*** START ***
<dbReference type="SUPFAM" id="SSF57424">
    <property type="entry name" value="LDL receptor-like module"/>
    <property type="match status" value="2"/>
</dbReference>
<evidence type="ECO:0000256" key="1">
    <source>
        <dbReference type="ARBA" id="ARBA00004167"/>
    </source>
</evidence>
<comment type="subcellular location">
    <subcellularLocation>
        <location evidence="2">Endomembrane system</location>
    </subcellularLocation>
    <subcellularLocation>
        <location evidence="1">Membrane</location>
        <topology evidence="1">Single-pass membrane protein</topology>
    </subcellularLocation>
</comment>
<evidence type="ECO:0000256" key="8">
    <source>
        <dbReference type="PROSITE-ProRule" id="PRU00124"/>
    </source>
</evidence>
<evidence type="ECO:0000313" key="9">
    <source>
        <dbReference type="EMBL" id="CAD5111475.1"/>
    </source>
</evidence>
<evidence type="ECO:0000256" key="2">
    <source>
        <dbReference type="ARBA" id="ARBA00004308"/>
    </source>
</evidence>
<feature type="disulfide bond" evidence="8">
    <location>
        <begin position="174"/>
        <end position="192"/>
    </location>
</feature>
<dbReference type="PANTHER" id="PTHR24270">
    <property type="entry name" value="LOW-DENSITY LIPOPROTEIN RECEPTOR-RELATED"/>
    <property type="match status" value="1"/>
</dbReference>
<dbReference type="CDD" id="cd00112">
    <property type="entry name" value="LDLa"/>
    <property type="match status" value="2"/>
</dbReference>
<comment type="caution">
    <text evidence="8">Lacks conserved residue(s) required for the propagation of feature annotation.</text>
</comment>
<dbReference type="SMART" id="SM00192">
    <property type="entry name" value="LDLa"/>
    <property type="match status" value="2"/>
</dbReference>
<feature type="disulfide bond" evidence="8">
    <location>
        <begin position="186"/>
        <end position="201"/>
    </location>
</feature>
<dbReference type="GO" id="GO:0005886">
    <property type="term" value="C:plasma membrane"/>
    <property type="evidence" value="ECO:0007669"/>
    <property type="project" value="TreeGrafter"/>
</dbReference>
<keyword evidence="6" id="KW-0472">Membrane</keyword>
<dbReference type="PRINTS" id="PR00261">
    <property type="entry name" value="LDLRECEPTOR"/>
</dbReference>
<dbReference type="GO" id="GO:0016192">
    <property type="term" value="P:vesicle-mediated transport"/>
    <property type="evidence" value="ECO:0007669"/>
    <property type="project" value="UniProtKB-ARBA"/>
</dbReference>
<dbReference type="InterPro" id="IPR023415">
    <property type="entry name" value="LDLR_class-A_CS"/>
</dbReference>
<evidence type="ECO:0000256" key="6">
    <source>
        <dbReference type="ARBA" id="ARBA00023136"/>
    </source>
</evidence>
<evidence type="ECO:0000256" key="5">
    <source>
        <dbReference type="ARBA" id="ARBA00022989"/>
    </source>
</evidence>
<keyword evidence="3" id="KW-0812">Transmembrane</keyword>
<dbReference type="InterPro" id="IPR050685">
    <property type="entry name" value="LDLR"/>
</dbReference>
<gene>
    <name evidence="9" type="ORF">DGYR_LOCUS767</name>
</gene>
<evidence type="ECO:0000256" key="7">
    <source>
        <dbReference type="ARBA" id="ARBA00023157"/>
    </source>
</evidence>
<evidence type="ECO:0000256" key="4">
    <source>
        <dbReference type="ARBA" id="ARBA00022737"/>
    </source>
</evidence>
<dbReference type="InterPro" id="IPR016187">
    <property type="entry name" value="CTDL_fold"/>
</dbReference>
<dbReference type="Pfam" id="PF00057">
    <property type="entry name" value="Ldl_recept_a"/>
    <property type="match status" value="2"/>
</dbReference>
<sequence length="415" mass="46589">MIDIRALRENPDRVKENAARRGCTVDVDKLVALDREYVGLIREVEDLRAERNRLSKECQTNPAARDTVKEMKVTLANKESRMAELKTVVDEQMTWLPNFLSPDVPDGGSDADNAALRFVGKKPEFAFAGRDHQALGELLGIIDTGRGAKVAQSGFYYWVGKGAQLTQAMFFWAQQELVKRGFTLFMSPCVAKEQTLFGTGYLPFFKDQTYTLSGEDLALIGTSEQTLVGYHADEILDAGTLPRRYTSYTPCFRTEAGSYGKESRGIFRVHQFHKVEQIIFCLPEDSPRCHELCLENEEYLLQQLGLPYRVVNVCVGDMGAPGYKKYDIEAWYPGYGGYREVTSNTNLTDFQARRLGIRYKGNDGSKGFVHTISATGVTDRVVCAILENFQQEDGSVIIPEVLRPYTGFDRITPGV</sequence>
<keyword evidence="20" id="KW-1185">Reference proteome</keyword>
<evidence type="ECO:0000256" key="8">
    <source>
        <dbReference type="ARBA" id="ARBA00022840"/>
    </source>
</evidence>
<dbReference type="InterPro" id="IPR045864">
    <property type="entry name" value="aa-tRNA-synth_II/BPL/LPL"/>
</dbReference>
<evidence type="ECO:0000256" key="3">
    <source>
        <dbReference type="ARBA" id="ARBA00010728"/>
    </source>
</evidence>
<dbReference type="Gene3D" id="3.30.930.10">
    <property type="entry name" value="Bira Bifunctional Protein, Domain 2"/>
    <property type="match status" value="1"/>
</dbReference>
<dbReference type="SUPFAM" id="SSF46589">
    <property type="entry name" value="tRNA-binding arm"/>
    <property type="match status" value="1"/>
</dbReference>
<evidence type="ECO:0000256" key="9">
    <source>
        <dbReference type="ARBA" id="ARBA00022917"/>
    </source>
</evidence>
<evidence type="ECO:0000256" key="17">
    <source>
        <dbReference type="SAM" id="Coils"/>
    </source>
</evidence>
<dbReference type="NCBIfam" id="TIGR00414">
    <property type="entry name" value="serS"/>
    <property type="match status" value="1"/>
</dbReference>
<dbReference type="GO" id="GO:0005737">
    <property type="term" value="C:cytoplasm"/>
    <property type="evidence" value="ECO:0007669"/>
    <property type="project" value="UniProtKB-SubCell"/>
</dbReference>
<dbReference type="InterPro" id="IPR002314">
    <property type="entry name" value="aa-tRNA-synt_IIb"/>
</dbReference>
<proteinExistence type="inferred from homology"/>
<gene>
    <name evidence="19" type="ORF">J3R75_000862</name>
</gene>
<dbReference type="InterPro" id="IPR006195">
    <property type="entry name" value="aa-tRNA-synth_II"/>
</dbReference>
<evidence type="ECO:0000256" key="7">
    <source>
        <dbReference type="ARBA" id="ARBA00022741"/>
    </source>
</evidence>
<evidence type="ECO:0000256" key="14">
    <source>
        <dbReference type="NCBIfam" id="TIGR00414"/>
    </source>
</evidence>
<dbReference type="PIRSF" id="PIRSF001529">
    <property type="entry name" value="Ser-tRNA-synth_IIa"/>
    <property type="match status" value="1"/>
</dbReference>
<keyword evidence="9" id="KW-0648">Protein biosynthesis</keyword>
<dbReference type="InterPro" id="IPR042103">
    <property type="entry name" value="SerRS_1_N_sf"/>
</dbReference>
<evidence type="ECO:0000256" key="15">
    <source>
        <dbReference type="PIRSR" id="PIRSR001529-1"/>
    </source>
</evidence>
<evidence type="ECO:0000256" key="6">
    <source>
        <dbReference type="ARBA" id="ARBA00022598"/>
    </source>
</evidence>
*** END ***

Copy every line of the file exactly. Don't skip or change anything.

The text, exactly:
<dbReference type="SUPFAM" id="SSF57424">
    <property type="entry name" value="LDL receptor-like module"/>
    <property type="match status" value="2"/>
</dbReference>
<evidence type="ECO:0000256" key="1">
    <source>
        <dbReference type="ARBA" id="ARBA00004167"/>
    </source>
</evidence>
<comment type="subcellular location">
    <subcellularLocation>
        <location evidence="2">Endomembrane system</location>
    </subcellularLocation>
    <subcellularLocation>
        <location evidence="1">Membrane</location>
        <topology evidence="1">Single-pass membrane protein</topology>
    </subcellularLocation>
</comment>
<evidence type="ECO:0000256" key="8">
    <source>
        <dbReference type="PROSITE-ProRule" id="PRU00124"/>
    </source>
</evidence>
<evidence type="ECO:0000313" key="9">
    <source>
        <dbReference type="EMBL" id="CAD5111475.1"/>
    </source>
</evidence>
<evidence type="ECO:0000256" key="2">
    <source>
        <dbReference type="ARBA" id="ARBA00004308"/>
    </source>
</evidence>
<feature type="disulfide bond" evidence="8">
    <location>
        <begin position="174"/>
        <end position="192"/>
    </location>
</feature>
<dbReference type="PANTHER" id="PTHR24270">
    <property type="entry name" value="LOW-DENSITY LIPOPROTEIN RECEPTOR-RELATED"/>
    <property type="match status" value="1"/>
</dbReference>
<dbReference type="CDD" id="cd00112">
    <property type="entry name" value="LDLa"/>
    <property type="match status" value="2"/>
</dbReference>
<comment type="caution">
    <text evidence="8">Lacks conserved residue(s) required for the propagation of feature annotation.</text>
</comment>
<dbReference type="SMART" id="SM00192">
    <property type="entry name" value="LDLa"/>
    <property type="match status" value="2"/>
</dbReference>
<feature type="disulfide bond" evidence="8">
    <location>
        <begin position="186"/>
        <end position="201"/>
    </location>
</feature>
<dbReference type="GO" id="GO:0005886">
    <property type="term" value="C:plasma membrane"/>
    <property type="evidence" value="ECO:0007669"/>
    <property type="project" value="TreeGrafter"/>
</dbReference>
<keyword evidence="6" id="KW-0472">Membrane</keyword>
<dbReference type="PRINTS" id="PR00261">
    <property type="entry name" value="LDLRECEPTOR"/>
</dbReference>
<dbReference type="GO" id="GO:0016192">
    <property type="term" value="P:vesicle-mediated transport"/>
    <property type="evidence" value="ECO:0007669"/>
    <property type="project" value="UniProtKB-ARBA"/>
</dbReference>
<dbReference type="InterPro" id="IPR023415">
    <property type="entry name" value="LDLR_class-A_CS"/>
</dbReference>
<evidence type="ECO:0000256" key="6">
    <source>
        <dbReference type="ARBA" id="ARBA00023136"/>
    </source>
</evidence>
<evidence type="ECO:0000256" key="5">
    <source>
        <dbReference type="ARBA" id="ARBA00022989"/>
    </source>
</evidence>
<keyword evidence="3" id="KW-0812">Transmembrane</keyword>
<dbReference type="InterPro" id="IPR050685">
    <property type="entry name" value="LDLR"/>
</dbReference>
<gene>
    <name evidence="9" type="ORF">DGYR_LOCUS767</name>
</gene>
<evidence type="ECO:0000256" key="7">
    <source>
        <dbReference type="ARBA" id="ARBA00023157"/>
    </source>
</evidence>
<evidence type="ECO:0000256" key="4">
    <source>
        <dbReference type="ARBA" id="ARBA00022737"/>
    </source>
</evidence>
<dbReference type="InterPro" id="IPR016187">
    <property type="entry name" value="CTDL_fold"/>
</dbReference>
<dbReference type="Pfam" id="PF00057">
    <property type="entry name" value="Ldl_recept_a"/>
    <property type="match status" value="2"/>
</dbReference>
<sequence length="415" mass="46589">MIDIRALRENPDRVKENAARRGCTVDVDKLVALDREYVGLIREVEDLRAERNRLSKECQTNPAARDTVKEMKVTLANKESRMAELKTVVDEQMTWLPNFLSPDVPDGGSDADNAALRFVGKKPEFAFAGRDHQALGELLGIIDTGRGAKVAQSGFYYWVGKGAQLTQAMFFWAQQELVKRGFTLFMSPCVAKEQTLFGTGYLPFFKDQTYTLSGEDLALIGTSEQTLVGYHADEILDAGTLPRRYTSYTPCFRTEAGSYGKESRGIFRVHQFHKVEQIIFCLPEDSPRCHELCLENEEYLLQQLGLPYRVVNVCVGDMGAPGYKKYDIEAWYPGYGGYREVTSNTNLTDFQARRLGIRYKGNDGSKGFVHTISATGVTDRVVCAILENFQQEDGSVIIPEVLRPYTGFDRITPGV</sequence>
<keyword evidence="20" id="KW-1185">Reference proteome</keyword>
<evidence type="ECO:0000256" key="8">
    <source>
        <dbReference type="ARBA" id="ARBA00022840"/>
    </source>
</evidence>
<dbReference type="InterPro" id="IPR045864">
    <property type="entry name" value="aa-tRNA-synth_II/BPL/LPL"/>
</dbReference>
<evidence type="ECO:0000256" key="3">
    <source>
        <dbReference type="ARBA" id="ARBA00010728"/>
    </source>
</evidence>
<dbReference type="Gene3D" id="3.30.930.10">
    <property type="entry name" value="Bira Bifunctional Protein, Domain 2"/>
    <property type="match status" value="1"/>
</dbReference>
<dbReference type="SUPFAM" id="SSF46589">
    <property type="entry name" value="tRNA-binding arm"/>
    <property type="match status" value="1"/>
</dbReference>
<evidence type="ECO:0000256" key="9">
    <source>
        <dbReference type="ARBA" id="ARBA00022917"/>
    </source>
</evidence>
<evidence type="ECO:0000256" key="17">
    <source>
        <dbReference type="SAM" id="Coils"/>
    </source>
</evidence>
<dbReference type="NCBIfam" id="TIGR00414">
    <property type="entry name" value="serS"/>
    <property type="match status" value="1"/>
</dbReference>
<dbReference type="GO" id="GO:0005737">
    <property type="term" value="C:cytoplasm"/>
    <property type="evidence" value="ECO:0007669"/>
    <property type="project" value="UniProtKB-SubCell"/>
</dbReference>
<dbReference type="InterPro" id="IPR002314">
    <property type="entry name" value="aa-tRNA-synt_IIb"/>
</dbReference>
<proteinExistence type="inferred from homology"/>
<gene>
    <name evidence="19" type="ORF">J3R75_000862</name>
</gene>
<dbReference type="InterPro" id="IPR006195">
    <property type="entry name" value="aa-tRNA-synth_II"/>
</dbReference>
<evidence type="ECO:0000256" key="7">
    <source>
        <dbReference type="ARBA" id="ARBA00022741"/>
    </source>
</evidence>
<evidence type="ECO:0000256" key="14">
    <source>
        <dbReference type="NCBIfam" id="TIGR00414"/>
    </source>
</evidence>
<dbReference type="PIRSF" id="PIRSF001529">
    <property type="entry name" value="Ser-tRNA-synth_IIa"/>
    <property type="match status" value="1"/>
</dbReference>
<keyword evidence="9" id="KW-0648">Protein biosynthesis</keyword>
<dbReference type="InterPro" id="IPR042103">
    <property type="entry name" value="SerRS_1_N_sf"/>
</dbReference>
<evidence type="ECO:0000256" key="15">
    <source>
        <dbReference type="PIRSR" id="PIRSR001529-1"/>
    </source>
</evidence>
<evidence type="ECO:0000256" key="6">
    <source>
        <dbReference type="ARBA" id="ARBA00022598"/>
    </source>
</evidence>